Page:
These implants were on the market prior to the Medical Device Amendments of 1976, which gave FDA regulatory authority over devices. Like other pre-amendment devices, testicular implants were allowed, under the law, to remain on the market with the understanding that FDA would later require manufacturers to demonstrate their safety and effectiveness.

Although some information on the risks and benefits of testicular implants is available, there is not enough scientific evidence to determine whether the benefits outweigh the risks.

The agency’s safety concerns regarding the implants involve the lack of adequate information in these areas:

The incidence of leakage, hardening of surrounding tissue and rupture: the silicone gel in these implants may leak into adjacent tissue, causing problems similar to those seen with breast implants.

The long-term effectiveness of the implants: reported problems of unknown frequency and origin include infection, pain, discomfort, erosion of the device and its migration to other parts of the scrotum and abdomen. It is also not known how often these complications require corrective surgery.

The potential for long-term adverse effects, such as cancer, immune-related connective tissue disorders and reproductive problems: this type of information is particularly important because many of the implant users are young.

The immediate and long-term psychological benefits of the implants, such as patient satisfaction and improved self-image and psychological outlook.

If today’s proposal is made final, manufacturers planning to continue marketing testicular implants will be required to submit a Premarket Approval Application demonstrating the safety and effectiveness of these products as a condition for keeping them on the market.

FDA’s call for safety and effectiveness data on testicular implants is part of the agency’s ongoing review of pre-1976 devices. In addition to requiring safety and effectiveness data on silicone gel breast implants, FDA recently proposed calling for safety and effectiveness data on saline breast implants and will soon do the same for inflatable penile implants, heart bypass blood pumps and cranial electro-therapy stimulators.

Today’s proposal, which is being published in the Jan. 13 Federal Register, provides for a 60-day comment period. Comments may be submitted to Dockets Management Branch, HFA-305, Rm 1-23, 12420 Parklawn Dr., Rockville, Md. 20857.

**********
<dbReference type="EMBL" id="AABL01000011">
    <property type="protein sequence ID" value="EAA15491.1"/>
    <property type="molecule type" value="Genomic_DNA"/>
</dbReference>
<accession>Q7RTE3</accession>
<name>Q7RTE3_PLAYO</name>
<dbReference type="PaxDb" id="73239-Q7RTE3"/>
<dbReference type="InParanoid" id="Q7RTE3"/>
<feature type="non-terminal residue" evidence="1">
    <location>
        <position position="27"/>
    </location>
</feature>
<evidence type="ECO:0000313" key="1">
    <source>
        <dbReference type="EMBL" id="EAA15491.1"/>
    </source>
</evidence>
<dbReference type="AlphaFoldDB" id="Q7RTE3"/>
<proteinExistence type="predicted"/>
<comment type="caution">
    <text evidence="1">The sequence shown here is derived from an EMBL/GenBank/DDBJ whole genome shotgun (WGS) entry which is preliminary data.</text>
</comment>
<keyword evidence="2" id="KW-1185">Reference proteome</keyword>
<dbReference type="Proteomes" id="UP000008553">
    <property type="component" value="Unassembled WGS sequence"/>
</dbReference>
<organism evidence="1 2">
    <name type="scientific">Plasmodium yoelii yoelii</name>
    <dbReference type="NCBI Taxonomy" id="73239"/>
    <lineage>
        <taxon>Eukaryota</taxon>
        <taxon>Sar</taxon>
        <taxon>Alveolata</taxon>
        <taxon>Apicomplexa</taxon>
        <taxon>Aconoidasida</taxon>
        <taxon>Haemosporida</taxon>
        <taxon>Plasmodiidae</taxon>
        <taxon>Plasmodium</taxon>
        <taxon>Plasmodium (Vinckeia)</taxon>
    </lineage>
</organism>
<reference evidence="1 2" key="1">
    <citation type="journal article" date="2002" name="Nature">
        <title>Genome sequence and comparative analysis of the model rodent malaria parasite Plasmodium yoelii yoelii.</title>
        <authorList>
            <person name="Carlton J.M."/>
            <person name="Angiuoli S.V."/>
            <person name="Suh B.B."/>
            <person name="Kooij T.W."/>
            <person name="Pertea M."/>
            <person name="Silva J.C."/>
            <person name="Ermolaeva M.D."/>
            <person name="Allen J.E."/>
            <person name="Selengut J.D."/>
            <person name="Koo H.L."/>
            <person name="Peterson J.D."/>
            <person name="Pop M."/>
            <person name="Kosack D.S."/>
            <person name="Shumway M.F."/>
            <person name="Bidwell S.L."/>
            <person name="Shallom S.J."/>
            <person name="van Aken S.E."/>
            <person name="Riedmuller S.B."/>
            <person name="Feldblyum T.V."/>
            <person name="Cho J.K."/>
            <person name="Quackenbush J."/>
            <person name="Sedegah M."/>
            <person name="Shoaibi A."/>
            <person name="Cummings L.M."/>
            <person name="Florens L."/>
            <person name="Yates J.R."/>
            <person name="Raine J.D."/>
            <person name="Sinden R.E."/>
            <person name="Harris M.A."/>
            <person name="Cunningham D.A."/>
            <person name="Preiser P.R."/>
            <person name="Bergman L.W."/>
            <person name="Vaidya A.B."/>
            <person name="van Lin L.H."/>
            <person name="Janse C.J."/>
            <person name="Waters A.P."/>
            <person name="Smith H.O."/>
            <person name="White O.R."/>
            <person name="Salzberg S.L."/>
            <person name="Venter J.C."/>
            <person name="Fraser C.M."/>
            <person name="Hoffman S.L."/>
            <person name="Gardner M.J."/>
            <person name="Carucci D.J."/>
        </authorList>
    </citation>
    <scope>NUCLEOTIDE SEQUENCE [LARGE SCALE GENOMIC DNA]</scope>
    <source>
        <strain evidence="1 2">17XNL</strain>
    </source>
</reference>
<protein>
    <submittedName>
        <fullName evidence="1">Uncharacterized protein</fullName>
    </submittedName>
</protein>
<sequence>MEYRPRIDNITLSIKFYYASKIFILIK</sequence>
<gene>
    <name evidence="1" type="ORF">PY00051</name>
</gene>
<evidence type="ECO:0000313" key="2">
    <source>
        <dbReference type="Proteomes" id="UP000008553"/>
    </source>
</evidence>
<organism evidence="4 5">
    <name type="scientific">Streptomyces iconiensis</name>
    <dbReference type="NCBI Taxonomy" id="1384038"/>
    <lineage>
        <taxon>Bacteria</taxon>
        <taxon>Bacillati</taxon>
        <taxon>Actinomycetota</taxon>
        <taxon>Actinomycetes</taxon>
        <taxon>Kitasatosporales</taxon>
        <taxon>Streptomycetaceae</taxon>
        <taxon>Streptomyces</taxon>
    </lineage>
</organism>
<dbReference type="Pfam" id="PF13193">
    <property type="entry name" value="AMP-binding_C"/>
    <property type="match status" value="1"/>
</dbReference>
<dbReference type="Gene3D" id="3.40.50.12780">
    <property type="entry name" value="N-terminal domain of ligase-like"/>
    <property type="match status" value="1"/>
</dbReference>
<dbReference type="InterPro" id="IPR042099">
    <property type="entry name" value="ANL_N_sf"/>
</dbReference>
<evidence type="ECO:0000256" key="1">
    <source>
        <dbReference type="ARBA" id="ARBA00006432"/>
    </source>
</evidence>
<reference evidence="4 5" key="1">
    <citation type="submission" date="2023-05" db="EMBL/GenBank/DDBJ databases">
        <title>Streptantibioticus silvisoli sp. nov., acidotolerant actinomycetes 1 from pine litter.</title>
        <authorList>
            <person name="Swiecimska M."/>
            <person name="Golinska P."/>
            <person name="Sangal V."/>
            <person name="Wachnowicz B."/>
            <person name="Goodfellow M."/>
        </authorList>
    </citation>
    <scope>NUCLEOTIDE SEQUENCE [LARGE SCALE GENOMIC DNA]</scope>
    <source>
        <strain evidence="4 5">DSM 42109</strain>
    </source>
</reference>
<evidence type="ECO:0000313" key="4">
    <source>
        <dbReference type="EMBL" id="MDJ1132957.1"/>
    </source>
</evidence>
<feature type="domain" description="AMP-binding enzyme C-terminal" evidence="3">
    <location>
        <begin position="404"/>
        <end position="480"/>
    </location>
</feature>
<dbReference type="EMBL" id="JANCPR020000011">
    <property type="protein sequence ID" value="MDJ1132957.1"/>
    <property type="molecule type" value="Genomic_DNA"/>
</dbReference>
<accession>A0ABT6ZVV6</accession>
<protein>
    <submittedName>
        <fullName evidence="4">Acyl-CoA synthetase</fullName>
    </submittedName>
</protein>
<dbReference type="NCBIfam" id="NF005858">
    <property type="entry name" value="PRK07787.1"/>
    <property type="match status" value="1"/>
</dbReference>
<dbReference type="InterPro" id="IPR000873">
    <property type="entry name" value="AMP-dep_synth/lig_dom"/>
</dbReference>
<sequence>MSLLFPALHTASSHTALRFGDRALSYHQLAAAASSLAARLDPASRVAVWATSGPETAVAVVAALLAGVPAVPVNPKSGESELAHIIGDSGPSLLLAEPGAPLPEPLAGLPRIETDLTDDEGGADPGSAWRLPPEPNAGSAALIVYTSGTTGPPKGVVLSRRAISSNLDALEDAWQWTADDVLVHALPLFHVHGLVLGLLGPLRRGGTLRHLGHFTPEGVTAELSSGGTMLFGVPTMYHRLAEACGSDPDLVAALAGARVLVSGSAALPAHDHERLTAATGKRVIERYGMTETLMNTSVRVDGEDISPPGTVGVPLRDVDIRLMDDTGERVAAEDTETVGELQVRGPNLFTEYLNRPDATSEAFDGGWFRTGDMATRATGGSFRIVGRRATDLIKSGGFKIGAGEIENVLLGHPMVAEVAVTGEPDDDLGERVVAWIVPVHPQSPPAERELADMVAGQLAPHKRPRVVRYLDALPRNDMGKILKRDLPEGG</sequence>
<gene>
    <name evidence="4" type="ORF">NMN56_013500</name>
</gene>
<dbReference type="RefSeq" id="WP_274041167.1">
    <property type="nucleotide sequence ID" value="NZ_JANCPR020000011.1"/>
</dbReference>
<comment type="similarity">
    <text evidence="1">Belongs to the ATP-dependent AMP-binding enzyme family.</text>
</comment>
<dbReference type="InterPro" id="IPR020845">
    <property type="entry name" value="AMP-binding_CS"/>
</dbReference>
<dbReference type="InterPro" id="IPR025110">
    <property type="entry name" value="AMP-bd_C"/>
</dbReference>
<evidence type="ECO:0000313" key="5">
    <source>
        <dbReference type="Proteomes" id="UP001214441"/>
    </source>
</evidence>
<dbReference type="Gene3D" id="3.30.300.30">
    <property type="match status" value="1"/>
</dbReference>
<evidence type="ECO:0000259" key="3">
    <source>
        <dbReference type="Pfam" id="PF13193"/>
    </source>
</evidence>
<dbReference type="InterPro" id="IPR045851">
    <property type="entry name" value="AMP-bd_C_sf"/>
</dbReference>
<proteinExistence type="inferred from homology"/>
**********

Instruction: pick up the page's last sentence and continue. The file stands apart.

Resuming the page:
FDA is one of the eight public health service agencies within the U.S. Department of Health and Human Services.

For the next several years testis implants were not manufactured and therefore were unavailable for implantation for pediatric and adult patients. Extensive clinical investigations were undertaken subsequently in order to meet the FDA’s requests. The results of these studies eventually demonstrated their safety and absence of any statistical increase in diseases of concern, and both the FDA as well as the U.S. Institute of Medicine issued statements in this regard, allowing silicone prosthesis manufacture and implantation to resume.

During this time development of various additional prosthetic devices occurred. Compelled by the FDA to assess the safety and effectiveness of these devices, two sequential studies were undertaken, the first to assess a new silicone shell saline filled implant, and a subsequent to assess a silicone shell silicone gel filled (“elastomer”) implant (3). Review of the details of these studies indicate many unique and interesting aspects of the science and features of modern day testis implant devices:

Results of the safety and effectiveness of a new saline-filled testicular prosthesis [1998-1999]

A 5-year multicenter, prospective clinical trial of a new saline filled silicone shell testis prostheses (Figure 1) was undertaken in 18 centers across the U.S., including both men and boys missing one or both testis. All patients had formal autoimmune and urologic evaluation before and after prosthesis placement. Adverse events and effectiveness were carefully assessed in all patients as well as additional outcome measures assessing quality of life with three validated psychological instruments.

Figure 1 Saline-filled testis prosthesis showing self-sealing fill port (superior) and suture fixation tab (inferior).